Wednesday, May 24, 2006
A couple of years ago I picked up a copy of 101 experiments in the Philosophy of Everyday Life by Roger - Pol Droit for a couple of pounds in a bargain bin of a bookshop in Bristol. I was fascinated by the titles and the fact that each experiment could be described in just a page or two. Over the last year I have been doing some of them (be warned they can get pretty weird - those wacky French, huh) as lessons either in class or with my private students.
Rant for Ten Minutes
The basic idea is that student chose a subject to rant about, but whatout genuinely getting angry and then vent off steam for a few minutes.
This proved particularly effective in one of my classes as everyone shouted their heads off (in English, I may add) and it proved to be a wonderful way for them to practice and more importantly inject some emotion into their language. It is all too common for students when speaking to sound "robotic", almost like a computer read text, as they are so busy trying to remember the correct word or grammar rule that they forget that they are speaking to fellow human beings and not just "solving an exercise".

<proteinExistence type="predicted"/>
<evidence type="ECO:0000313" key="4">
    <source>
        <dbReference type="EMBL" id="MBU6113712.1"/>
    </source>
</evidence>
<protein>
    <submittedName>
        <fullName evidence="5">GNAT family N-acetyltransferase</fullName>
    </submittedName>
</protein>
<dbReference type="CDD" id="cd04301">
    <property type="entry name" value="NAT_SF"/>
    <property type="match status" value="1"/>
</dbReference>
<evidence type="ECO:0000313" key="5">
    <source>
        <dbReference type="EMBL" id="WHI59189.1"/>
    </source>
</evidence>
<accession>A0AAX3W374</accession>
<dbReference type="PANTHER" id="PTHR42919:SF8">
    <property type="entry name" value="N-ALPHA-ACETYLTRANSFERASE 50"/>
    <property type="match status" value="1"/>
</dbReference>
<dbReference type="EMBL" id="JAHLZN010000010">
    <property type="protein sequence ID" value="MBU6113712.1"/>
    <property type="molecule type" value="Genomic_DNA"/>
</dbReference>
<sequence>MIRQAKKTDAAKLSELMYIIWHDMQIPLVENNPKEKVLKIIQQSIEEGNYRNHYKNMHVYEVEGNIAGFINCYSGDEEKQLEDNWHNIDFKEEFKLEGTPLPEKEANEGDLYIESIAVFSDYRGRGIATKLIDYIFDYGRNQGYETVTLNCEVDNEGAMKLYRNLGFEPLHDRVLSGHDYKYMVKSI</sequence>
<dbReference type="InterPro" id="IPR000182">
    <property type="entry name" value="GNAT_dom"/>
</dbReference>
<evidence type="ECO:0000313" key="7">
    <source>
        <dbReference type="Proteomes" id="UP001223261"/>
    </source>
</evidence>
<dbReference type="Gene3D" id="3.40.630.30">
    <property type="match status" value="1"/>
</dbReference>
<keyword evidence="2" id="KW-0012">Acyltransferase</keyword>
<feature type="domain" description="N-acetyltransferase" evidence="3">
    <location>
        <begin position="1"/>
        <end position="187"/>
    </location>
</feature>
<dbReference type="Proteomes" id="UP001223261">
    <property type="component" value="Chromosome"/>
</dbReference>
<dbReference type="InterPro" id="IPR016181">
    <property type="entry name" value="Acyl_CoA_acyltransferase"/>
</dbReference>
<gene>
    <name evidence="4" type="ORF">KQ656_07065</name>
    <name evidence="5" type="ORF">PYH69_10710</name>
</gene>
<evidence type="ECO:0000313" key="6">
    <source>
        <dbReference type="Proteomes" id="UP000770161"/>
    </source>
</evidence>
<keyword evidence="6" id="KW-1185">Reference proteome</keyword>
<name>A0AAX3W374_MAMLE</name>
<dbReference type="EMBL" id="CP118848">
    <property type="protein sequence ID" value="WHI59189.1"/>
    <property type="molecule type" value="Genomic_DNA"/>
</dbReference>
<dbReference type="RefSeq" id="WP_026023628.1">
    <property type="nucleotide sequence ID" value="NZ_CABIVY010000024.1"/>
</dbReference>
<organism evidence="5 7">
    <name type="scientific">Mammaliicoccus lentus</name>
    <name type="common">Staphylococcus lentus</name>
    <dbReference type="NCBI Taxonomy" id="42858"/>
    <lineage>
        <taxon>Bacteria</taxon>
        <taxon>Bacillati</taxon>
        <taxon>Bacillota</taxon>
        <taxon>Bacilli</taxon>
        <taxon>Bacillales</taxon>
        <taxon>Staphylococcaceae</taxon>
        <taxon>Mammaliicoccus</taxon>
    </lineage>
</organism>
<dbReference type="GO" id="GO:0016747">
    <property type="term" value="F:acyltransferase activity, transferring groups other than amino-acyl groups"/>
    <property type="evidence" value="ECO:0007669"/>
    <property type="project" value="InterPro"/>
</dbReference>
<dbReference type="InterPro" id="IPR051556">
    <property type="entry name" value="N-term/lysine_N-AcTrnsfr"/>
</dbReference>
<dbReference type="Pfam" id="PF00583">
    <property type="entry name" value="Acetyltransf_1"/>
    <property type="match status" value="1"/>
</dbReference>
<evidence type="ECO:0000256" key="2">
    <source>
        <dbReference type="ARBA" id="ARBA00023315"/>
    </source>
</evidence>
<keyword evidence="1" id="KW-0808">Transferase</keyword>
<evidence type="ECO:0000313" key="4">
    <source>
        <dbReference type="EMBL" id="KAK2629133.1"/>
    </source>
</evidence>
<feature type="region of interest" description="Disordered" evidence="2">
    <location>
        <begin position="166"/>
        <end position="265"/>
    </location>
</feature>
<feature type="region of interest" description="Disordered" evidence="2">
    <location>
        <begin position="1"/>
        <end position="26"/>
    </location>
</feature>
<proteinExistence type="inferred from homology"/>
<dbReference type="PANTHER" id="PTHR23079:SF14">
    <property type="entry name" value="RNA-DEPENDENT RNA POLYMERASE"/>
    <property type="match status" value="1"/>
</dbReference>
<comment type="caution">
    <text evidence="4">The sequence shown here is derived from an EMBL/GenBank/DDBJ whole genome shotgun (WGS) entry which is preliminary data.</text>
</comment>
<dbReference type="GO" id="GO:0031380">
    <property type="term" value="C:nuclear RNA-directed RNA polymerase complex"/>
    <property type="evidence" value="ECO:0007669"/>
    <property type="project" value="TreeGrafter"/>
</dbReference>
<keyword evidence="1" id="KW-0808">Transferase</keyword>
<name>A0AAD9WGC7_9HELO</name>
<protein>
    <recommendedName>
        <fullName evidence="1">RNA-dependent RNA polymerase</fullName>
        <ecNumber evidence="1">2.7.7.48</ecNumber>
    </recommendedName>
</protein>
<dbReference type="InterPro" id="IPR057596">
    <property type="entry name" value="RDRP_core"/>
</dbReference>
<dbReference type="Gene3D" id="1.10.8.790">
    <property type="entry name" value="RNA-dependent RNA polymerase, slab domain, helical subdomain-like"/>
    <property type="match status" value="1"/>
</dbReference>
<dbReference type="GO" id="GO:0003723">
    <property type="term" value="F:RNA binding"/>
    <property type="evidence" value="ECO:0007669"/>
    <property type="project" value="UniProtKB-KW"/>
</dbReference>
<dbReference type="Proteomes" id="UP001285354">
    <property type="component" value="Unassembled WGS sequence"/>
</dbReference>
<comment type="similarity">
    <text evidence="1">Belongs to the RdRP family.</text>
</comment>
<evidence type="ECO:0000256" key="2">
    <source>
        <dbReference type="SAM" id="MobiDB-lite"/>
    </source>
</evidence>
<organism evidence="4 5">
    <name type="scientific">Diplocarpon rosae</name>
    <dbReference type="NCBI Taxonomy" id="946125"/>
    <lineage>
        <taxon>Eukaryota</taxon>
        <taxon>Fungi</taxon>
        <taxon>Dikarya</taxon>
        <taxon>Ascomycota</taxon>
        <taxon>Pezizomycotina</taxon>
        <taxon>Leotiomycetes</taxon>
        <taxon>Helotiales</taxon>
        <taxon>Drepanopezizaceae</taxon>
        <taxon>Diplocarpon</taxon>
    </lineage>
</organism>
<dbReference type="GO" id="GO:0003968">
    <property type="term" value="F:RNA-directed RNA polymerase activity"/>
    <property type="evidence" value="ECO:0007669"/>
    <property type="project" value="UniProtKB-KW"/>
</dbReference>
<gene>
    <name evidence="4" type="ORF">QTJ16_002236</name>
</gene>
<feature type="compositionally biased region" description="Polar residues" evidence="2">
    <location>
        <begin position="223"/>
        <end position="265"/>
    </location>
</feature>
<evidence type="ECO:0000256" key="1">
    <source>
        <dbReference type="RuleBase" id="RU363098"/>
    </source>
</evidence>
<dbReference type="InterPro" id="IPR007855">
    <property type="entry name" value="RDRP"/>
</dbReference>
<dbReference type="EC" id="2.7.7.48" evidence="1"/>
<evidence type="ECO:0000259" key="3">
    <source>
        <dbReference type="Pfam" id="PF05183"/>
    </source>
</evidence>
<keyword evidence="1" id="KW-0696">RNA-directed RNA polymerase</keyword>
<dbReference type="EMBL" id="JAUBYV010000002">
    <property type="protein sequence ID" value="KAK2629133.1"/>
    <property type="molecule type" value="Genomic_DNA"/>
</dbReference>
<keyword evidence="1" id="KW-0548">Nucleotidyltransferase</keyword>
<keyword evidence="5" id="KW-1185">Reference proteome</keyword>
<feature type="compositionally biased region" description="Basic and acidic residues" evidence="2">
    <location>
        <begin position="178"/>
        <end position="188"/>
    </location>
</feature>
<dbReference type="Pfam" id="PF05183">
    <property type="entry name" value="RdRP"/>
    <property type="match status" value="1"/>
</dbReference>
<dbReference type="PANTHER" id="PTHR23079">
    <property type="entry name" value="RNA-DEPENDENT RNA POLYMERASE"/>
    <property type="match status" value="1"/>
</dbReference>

I always tell them they have got to put more of themselves into their English, to become as expressive emotionally (which includes anger as well as all the other stuff) as possible. Just because you want to speak English well doesn't mean you have to burden yourself with all the cultural baggage that goes with being English (or American, Irish, Jamaican etc.)